Mothercare throws baby out with bathwater

There are enlightened individuals in every retailer in the land who will recognise that the journey from simply running stores to operating a seamless multi-channel business is very painful and extremely long (and getting longer it seems).

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It’s what enlightened retailers hit

What it also requires is support and commitment from the very top. The big problem here is that there are far too many examples of the ‘top’ simply not understanding it or failing to grasp the enormity of the revolutionary change engulfing them.

The appointment of Simon Calver as CEO of Mothercare from Lovefilm almost two years ago was a move that signalled a possible change in thinking at the top of retailers. It represented a move away from appointing pure trading, gut-instinct type, retailers to bringing in people with digital skills.

Sadly this particular example has had an abrupt ending with Calver tending his resignation this week. In attempting to rid the business of its out-dated practices and systems he finds himself heading out the same exit.

We can only assume the chairman Alan Parker and Mothercare’s senior shareholders had had enough and thought Calver had been given enough time to turnaround Mothercare. Maybe we should look to Thunderbirds for a precedent here – Parker was driving  but he wasn’t in charge.

Either way, this short-termism is the fatal mistake that afflicts those at the very top of retailers and the City. Calver’s fate seemed to have been sealed on one quarter’s weak numbers at Christmas!

Let’s get real here. This is not a five minute exercise, in the case of Mothercare it was not even a two-year exercise either. The fact that when Calver took the job half the City thought his task couldn’t be done and the other half thought it was easy says it all really.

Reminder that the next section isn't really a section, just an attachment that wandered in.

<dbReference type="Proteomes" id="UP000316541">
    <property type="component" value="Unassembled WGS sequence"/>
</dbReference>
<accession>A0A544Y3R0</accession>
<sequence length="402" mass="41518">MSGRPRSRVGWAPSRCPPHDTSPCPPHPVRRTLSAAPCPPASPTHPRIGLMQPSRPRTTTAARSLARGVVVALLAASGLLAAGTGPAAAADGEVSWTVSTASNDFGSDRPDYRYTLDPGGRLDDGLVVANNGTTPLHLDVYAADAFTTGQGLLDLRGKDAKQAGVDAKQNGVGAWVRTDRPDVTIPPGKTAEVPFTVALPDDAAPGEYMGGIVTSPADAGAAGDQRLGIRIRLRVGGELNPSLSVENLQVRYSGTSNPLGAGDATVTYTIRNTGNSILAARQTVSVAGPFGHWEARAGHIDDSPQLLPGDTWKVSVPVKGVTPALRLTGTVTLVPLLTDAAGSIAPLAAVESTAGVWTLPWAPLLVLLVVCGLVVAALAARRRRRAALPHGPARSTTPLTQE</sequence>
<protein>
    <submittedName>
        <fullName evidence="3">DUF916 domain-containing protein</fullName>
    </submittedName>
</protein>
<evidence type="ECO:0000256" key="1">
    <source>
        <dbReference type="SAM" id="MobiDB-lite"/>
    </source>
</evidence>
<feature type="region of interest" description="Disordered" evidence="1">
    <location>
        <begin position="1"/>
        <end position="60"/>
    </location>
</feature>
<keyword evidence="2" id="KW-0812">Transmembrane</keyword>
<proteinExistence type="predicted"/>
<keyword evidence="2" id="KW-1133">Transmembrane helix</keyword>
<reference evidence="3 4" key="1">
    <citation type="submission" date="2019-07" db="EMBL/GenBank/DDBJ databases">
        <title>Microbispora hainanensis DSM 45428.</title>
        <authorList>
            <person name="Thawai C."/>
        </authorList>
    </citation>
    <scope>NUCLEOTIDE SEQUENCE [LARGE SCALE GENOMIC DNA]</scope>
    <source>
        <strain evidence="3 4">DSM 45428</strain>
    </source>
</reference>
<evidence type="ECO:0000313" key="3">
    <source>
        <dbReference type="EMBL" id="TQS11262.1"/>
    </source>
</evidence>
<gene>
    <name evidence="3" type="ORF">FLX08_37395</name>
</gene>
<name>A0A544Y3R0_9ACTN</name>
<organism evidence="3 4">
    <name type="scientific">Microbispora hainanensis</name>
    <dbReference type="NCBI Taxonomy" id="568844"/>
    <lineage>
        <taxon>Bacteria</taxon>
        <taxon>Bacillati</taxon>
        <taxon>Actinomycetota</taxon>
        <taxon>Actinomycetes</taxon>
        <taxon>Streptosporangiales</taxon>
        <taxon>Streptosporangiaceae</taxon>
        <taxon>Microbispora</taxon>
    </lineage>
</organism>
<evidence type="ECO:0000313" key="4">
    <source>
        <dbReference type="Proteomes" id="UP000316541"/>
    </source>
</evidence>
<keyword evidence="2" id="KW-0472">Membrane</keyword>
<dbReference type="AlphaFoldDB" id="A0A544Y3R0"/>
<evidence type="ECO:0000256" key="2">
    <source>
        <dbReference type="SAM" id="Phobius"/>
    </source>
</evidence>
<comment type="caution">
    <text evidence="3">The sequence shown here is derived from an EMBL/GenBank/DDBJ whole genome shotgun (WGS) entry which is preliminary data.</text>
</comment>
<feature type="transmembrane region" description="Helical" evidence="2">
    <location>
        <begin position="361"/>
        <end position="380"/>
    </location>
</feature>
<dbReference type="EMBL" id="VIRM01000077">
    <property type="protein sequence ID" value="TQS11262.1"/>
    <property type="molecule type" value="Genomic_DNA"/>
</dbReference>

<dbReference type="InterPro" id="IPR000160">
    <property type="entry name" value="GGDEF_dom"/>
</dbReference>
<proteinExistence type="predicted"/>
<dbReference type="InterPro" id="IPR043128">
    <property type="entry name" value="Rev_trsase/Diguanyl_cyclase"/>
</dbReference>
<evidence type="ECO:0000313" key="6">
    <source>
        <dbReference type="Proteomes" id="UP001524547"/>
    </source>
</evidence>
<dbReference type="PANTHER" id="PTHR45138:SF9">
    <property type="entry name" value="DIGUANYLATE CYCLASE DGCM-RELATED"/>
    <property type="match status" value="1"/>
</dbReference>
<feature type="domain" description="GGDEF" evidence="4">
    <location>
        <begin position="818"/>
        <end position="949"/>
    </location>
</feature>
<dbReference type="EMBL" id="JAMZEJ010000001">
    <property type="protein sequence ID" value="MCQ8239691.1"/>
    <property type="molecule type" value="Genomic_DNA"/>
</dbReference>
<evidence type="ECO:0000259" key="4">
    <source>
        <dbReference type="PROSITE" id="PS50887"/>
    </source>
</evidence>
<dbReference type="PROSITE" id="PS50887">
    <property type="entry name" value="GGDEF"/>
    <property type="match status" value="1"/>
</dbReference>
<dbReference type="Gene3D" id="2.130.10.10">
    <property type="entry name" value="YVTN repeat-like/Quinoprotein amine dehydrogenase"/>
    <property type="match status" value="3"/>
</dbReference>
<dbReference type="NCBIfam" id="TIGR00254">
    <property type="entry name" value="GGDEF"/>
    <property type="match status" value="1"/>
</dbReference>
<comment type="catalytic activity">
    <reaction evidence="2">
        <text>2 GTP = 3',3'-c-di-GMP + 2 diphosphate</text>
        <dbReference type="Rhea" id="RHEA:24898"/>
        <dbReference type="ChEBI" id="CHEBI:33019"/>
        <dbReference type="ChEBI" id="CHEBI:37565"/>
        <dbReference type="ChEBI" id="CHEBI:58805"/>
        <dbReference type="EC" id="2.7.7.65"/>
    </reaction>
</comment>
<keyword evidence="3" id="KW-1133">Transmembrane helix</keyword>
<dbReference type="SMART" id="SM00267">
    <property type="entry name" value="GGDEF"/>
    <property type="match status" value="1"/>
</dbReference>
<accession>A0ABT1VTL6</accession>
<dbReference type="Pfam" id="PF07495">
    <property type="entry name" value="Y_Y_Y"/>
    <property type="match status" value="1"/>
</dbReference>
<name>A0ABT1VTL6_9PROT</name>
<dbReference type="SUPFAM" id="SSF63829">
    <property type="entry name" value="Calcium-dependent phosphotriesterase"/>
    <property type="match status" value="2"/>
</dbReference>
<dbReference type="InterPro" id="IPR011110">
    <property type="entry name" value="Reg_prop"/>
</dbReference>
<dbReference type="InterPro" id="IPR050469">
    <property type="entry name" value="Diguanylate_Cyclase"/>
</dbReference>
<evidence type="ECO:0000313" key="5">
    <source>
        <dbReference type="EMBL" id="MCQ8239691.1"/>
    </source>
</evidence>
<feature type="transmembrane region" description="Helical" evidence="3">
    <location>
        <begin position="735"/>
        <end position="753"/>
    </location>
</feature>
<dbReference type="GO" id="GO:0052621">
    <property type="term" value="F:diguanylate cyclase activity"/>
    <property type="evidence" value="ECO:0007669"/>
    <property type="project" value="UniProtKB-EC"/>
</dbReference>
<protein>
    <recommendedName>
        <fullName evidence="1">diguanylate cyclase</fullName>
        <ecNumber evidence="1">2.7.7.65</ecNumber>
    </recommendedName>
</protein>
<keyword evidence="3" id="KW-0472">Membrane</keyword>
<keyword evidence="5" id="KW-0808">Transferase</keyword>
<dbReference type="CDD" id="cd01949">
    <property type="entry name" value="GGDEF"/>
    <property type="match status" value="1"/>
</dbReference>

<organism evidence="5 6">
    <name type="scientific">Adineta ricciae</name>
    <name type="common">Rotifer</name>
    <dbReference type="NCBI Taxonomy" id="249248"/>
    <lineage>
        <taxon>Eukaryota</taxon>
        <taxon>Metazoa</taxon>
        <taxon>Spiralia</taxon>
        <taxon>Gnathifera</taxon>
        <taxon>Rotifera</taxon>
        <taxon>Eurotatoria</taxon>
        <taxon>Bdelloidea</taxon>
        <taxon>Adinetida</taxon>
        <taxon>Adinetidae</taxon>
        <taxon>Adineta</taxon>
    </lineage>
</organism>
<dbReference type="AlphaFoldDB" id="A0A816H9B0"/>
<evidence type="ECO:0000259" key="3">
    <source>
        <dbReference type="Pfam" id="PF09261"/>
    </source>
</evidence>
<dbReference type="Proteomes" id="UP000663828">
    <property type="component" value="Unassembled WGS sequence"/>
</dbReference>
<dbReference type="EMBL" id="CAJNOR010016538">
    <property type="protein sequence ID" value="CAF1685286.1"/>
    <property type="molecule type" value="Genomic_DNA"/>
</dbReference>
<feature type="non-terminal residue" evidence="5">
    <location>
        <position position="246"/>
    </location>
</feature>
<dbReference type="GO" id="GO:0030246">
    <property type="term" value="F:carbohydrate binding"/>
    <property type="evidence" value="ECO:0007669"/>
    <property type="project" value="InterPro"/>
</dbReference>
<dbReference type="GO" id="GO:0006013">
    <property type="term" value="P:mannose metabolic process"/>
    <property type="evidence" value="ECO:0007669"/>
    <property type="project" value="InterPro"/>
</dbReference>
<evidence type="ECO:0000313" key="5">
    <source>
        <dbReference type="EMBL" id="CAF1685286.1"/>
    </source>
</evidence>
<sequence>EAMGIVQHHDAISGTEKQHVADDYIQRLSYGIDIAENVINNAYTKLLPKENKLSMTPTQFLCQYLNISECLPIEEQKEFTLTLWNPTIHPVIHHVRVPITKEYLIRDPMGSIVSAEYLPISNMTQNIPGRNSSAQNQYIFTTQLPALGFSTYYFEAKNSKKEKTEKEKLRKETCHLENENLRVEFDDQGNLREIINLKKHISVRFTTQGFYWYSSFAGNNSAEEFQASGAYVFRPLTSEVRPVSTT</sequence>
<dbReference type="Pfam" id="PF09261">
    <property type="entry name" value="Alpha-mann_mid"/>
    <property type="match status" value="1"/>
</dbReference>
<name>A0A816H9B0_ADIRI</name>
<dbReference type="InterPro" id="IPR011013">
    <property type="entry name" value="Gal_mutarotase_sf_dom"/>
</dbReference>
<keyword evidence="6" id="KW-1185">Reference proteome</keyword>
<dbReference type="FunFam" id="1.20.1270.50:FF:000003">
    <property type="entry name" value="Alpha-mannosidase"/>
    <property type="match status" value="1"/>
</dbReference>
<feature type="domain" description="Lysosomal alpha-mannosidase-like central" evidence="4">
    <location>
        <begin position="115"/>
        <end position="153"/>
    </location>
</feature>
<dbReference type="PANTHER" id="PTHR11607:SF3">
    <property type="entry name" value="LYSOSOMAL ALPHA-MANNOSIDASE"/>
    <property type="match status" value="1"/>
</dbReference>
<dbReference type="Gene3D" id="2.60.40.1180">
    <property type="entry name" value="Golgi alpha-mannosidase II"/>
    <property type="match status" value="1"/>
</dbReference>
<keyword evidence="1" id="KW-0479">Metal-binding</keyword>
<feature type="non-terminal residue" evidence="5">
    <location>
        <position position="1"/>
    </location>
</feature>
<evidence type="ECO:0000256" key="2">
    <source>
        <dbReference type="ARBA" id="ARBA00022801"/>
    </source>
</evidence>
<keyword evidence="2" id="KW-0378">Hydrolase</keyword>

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Mothercare on a long journey

This means that those like Calver, entrusted with turning rusty old boilers into shiny multi-channel maidens, face an impossible task. Retail Insider recalls a meeting some years ago with Nick Robertson, CEO of internet poster child Asos, who was bemoaning the City’s lack of understanding of his business. I call this my 240p meeting as that’s where the share price then stood. Not today.

How much has the understanding increased? For the pure plays like Asos and Ao.com clearly something has filtered through about the power of the internet. But for established retailers there remains a serious lack of recognition of what it takes to create a multi-channel business from a stores-based operation.

There needs to be a serious re-assessment of the time-frames required of CEOs at the big retailers. Look at Tesco – only this week Philip Clarke, CEO of Tesco, was going on about how more commitment was needed for it to deliver on its company’s multi-channel aims – and this is a business that has been hard at this task since it started offering online grocery home shopping in the late-90’s.

There have been suggestions that Calver’s failing was that he was not really a retailer. So does this mean that under-pressure retailers like Mothercare will turn to old-school retailers to address their multi-channel challenges?

I’m sure that would have Mr Robertson at Asos and Mr John Roberts, CEO at AO.com (note: they are not father and son) laughing into their spreadsheets highlighting their company’s lofty valuations.

Having digitally-savvy chairmen is a vital ingredient today – to act as a buffer with the City, among other things. This is why the likes of Peter Williams, Brian McBride and Mark Newton-Jones are valued beasts and are getting snapped up as board members of pure plays.

This is great but arguably their expertise is most needed at traditional retailers. There is clearly plenty that the industry could learn from the arguably premature departure of Calver.